urbanization revised Essay

Submitted By Yunjing-FENG
Words: 1617
Pages: 7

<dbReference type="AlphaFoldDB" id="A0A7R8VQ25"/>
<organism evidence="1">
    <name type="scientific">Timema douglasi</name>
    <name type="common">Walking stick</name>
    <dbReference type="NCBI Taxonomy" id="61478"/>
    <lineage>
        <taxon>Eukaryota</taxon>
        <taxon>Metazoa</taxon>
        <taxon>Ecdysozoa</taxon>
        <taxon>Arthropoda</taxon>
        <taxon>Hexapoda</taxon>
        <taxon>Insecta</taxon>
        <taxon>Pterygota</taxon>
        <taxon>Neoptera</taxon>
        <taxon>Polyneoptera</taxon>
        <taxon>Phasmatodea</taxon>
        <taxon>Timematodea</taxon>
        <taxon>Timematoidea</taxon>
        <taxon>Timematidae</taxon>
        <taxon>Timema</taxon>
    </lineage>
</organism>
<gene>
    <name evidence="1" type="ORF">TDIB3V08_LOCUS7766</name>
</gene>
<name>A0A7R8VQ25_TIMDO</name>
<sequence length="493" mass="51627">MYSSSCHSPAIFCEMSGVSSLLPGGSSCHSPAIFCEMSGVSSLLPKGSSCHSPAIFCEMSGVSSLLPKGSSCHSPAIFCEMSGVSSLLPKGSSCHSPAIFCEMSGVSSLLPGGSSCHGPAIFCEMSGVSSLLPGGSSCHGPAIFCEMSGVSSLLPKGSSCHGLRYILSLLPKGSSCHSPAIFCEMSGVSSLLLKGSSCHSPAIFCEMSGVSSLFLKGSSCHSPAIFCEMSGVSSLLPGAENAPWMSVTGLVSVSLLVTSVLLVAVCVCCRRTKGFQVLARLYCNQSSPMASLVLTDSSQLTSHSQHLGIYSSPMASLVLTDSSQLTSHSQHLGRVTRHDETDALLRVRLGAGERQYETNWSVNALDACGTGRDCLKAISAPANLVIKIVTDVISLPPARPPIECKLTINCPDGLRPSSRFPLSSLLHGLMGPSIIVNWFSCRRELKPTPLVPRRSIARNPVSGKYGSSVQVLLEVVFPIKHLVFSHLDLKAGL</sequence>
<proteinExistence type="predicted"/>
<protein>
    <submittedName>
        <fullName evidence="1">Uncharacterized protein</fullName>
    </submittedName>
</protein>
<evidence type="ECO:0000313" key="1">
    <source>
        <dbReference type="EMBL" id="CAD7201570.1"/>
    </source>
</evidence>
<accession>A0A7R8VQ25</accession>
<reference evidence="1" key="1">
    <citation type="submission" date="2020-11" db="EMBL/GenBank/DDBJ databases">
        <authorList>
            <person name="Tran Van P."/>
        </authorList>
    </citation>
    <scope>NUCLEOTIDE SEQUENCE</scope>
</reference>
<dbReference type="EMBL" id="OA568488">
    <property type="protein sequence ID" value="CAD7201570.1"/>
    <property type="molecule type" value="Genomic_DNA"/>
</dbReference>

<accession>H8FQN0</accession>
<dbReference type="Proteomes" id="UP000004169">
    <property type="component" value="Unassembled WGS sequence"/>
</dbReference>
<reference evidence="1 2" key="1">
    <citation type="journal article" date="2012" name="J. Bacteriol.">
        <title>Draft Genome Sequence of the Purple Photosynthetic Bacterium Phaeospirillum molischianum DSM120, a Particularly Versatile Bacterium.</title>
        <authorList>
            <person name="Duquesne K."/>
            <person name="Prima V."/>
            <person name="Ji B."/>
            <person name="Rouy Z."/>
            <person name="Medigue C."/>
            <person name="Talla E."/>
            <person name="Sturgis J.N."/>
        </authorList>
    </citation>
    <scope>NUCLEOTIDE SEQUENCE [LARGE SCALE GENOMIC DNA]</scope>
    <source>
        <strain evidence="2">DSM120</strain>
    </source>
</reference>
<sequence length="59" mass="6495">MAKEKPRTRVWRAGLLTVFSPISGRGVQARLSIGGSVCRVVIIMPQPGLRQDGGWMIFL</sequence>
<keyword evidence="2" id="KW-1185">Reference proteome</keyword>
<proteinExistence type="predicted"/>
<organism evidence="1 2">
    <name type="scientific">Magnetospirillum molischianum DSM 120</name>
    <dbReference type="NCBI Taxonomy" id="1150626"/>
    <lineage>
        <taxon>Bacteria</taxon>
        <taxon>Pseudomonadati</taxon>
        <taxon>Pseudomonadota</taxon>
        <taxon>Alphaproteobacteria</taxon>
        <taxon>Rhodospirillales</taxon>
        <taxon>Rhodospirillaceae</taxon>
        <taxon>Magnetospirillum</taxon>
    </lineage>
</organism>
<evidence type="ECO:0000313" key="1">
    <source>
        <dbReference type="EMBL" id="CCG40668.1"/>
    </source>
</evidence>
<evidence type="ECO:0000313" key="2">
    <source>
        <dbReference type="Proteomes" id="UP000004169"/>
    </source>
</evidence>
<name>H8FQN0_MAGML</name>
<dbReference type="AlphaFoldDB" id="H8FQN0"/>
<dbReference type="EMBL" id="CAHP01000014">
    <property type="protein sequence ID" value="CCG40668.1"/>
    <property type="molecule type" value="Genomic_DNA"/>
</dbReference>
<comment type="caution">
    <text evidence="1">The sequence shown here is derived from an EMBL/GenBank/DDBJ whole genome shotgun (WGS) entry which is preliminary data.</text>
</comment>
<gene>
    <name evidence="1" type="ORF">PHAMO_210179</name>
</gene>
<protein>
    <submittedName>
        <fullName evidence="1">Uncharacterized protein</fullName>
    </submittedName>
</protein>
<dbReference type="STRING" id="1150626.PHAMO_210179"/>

Urbanization is the rise of population in the urban areas. Recently, an increasing number of people have migrated from rural to urban areas, which has accelerated the process of urbanization. This upward trend is not restricted to developing countries but also developed countries. According to Tyler Miller and Spoolman (2008), the driving force of urbanization lies in social, economic or even religious reasons, which means people move to cities for a better quality of life. However, along with urbanization benefits, problems of urbanization appear. As a result, these problems will pose a threat to both residents’ living condition and natural environment. To solve these problems, the governments and urban planners believe that sustainable development is an efficient way to achieve. Sustainable development means that people should search to enhance their living condition without damaging the natural environment (Adams 1999). In this essay, it will give an overview of the urbanization problems in two aspects, which are insufficient urban space such as housing shortage and environment destruction as well as urban transportation problems such as traffic congestion and air pollution. After that, this essay will discuss the problems of urbanization can be partly addressed by the sustainable solutions due to some limitations. The first problem connected to urbanization is that there is not enough urban space for the growing population, particularly in developing countries. Firstly, some studies have pointed out that houses in cities are in great demand, which leads to housing shortage. This is because the population grows not only in the nature ways associated with the increasing birth rates and decreasing death rates, but also in the way that a large migration of people move from rural to urban areas for more desirable life (Tyler Miller & Spoolman 2008; Bilham-Boult et al. 1999). Additionally, as stated by Tyler Miller and Spoolman (2008), poverty is an existing life style for many urban inhabitants in most of the developing countries because a great proportion of them are unemployed. The authors go on to say that the only places they can afford to live are the slums and squatter settlements where there are few clean water supplies, low coverage of sewage systems and lack of legal electricity. For example, in Mexico City, more than 33 per cent of the poor dwellers have built inadequate, prohibited shanty towns from waste materials such as plastic sheets and scrap wood, which are without basic services and fringed around the city (Tyler Miller & Spoolman 2008; Bilham-Boult et al. 1999). Similar situation also has happened in developed cities, such as Hong Kong. Since about 1947, squatter settlements have appeared only in the mainland and the island at first, yet it has spread to the colony and the New Territories due to the continual arrival of refugees from China and Vietnam (Chaffey 1994). This then leads to serious overcrowding and lack of normal facilities which may cause negative consequences for environment. Secondly, lack of urban space has also caused damages to the environment. First of all, with the expansion of urban population, a large amount of trees and shrubs, which have positive effects on environment, such as giving off oxygen, absorbing carbon dioxide and cooling the air, are cut down for more room to build houses and roads (Tyler Miller & Spoolman 2008). Moreover, houses are even built on the farmlands in Mexico City (Bilham-Boult et al. 1999). Once these places are damaged, it may be ruined forever or it may take years to recover. Second, many authors agree that the contamination in poor urban areas including both water and land pollution that results from inadequate water supplies, sanitation, drainage, and waste collection is considered to be the most direct environmental problem of cities in the developing world (Tyler Miller & Spoolman 2008; Bilham-Boult et al. 1999; Elliot 1999). As it can be seen